By Neil McCormick
When it comes to sporting games, there seems to be two camps , those that want a pure sports simulation, or those that want an arcade style, fast simple version with plenty of action and high scoring opportunities. NHL 2k10 attempts to deliver on the latter.
I say attempts to deliver the latter, because the default settings needed tweaked to produce a fast enough game. For under the default settings it felt kind of sluggish. However this was quickly adjusted.
Once adjusted, the controls felt smooth and adequately covered what was required on the rink. The players move as you feel they would if they were on actual ice. However, the problem arises, if like me you are unfamiliar with the rudiments of ice hockey, you are going to struggle at first. Heck before I picked up the controller as far as I was concerned, icing was what you found on top of a cake. Turns out icing occurs when a player shoots the puck across at least two red lines on the rink, the opposing team’s goal line being the last, and in the process the puck remains untouched. When icing occurs, a linesman stops the play. Play is resumed with a face-off in the defending zone of the team that committed the infraction. Who would have known ?
This probably made me a perfect person to try this game, could someone with absolutely no knowledge of ice hockey, get to grips with an unknown sport and at the same time enjoy the experience? I am glad to say, despite some initial problems, I emerged with a new admiration for a sport. All I need now is for someone to pick up the challenge and produce a decent arcade rugby game.
The Puck caused me some problems, being short sighted does not help when it is small to the point of being minuscule and you have to bring it from your half and score in the opponent’s goal. Whilst the game developers tried to make it easier, by providing a shaded outline, it still proved tricky to see. Despite this, the puck animations are close to perfection, the puck moves as you would imagine it would move on the ice, spinning and wobbling as it should.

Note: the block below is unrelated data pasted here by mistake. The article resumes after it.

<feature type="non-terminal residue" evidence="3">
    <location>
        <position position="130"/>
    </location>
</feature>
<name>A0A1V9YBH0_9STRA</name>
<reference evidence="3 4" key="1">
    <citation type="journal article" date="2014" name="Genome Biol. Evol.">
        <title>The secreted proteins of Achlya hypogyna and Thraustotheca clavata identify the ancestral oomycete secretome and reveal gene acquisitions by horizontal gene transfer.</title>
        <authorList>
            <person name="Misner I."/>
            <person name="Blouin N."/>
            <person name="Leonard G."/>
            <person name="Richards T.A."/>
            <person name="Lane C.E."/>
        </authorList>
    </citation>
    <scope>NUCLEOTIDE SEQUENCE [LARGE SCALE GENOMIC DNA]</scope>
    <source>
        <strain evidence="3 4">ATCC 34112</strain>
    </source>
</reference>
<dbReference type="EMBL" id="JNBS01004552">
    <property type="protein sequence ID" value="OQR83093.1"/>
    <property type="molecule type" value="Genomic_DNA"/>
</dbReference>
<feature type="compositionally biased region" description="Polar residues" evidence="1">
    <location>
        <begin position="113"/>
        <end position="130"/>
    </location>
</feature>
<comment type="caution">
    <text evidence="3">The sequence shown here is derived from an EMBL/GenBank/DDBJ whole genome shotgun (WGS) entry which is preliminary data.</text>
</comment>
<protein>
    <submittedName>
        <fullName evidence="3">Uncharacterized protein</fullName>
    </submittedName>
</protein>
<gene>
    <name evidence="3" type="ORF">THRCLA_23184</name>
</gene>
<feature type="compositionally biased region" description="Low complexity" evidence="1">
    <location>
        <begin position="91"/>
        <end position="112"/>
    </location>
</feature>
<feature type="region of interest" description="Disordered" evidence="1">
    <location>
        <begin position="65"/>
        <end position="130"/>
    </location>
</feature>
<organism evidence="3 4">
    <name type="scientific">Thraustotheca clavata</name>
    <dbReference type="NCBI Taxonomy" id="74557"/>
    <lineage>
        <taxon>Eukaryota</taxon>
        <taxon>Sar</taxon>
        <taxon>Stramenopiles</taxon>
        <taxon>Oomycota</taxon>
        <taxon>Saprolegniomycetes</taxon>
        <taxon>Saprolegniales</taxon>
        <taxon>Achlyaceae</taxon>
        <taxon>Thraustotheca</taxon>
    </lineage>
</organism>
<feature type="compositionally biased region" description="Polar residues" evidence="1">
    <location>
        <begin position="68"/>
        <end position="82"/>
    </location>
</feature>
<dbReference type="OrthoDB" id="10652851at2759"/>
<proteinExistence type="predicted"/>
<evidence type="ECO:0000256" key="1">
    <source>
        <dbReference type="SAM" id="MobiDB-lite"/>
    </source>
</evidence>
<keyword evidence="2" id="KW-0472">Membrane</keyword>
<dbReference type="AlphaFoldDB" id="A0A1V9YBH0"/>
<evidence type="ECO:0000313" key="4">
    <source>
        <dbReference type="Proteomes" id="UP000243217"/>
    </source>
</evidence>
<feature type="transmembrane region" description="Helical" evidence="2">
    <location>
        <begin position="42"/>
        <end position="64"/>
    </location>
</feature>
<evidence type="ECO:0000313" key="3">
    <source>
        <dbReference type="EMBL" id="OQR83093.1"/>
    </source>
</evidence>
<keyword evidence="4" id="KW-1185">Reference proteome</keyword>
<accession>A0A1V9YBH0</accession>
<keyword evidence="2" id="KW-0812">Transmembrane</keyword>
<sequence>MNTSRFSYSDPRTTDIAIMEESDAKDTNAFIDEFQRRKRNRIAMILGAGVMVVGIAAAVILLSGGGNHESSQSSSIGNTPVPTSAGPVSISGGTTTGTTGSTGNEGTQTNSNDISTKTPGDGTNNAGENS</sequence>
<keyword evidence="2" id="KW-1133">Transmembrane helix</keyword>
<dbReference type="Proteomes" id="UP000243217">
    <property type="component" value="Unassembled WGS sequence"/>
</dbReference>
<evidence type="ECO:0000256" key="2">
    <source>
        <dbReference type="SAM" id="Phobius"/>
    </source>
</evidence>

At the beginning button bashing was essential to try and salvage some sort of pride as the CPU demonstrated total domination. The CPU goal tender was a devil to play against. It got to the stage of hit and hope as no matter what I would try, it would save the shot. Whilst at the other end, under my control the tender felt as capable as a chocolate teapot. However with determination and gritted teeth I spent time on the rink and gradually improved, till I could sometimes score.
The introductions to a game were excellently produced, with each team’s venue having their own individual intro, with a tailored light show. The graphics shone, the ice was beautiful and seemed a decent representation of actual ice, the arenas are nicely detailed, the crowds are loud and jubilant. You would think then, its going to be a great immersible experience, then the commentary kicks in and I frowned.
Having been totally immersed by the sound track and interactive commentary of NBA 2K10, I expected to enjoy a similar experience with NHL 2K10. I was wrong, It was not in the same league, in truth it disappointed. The fact it came from the same stable is all the more shocking. Yes the commentary covered the key moments of the game, but it quickly grated due to frequent repetition, and in the process it somehow failed to capture the spirit and interaction of playing the game which was so easily achieved by the NBA 2k10 game. However this is a mere dust and polish issue, which I am sure could be easily improved on in the 2011 edition.
Whilst playing against the CPU can be a harsh experience, playing online is where it is at. Playing against human opposition seemed to really help the game sparkle. At least you would have some chance of an equally balanced game. The key here however was to hone your defence skills as, the person that can defend the best will gain the upper hand.
As well as the typical stadium game of NHL 2k10 I also tried the pond hockey mode. This gave a very realistic feel to the game, as 2 v2 teams took on each other, in what looked like your typical iced over pond, in the Canadian winter. It brought a fun experience to proceedings. As beautiful as the stadiums are recreated in the game, it felt like they were a poor man’s imitation compared to the gorgeous scene playing outside.
So on balance, while the game does have some flaws, playing against human opposition, redeems the game. If you want a game, which with a little work, will reward you with a great live experience then this would be a great game to play with some friends over a couple of beers.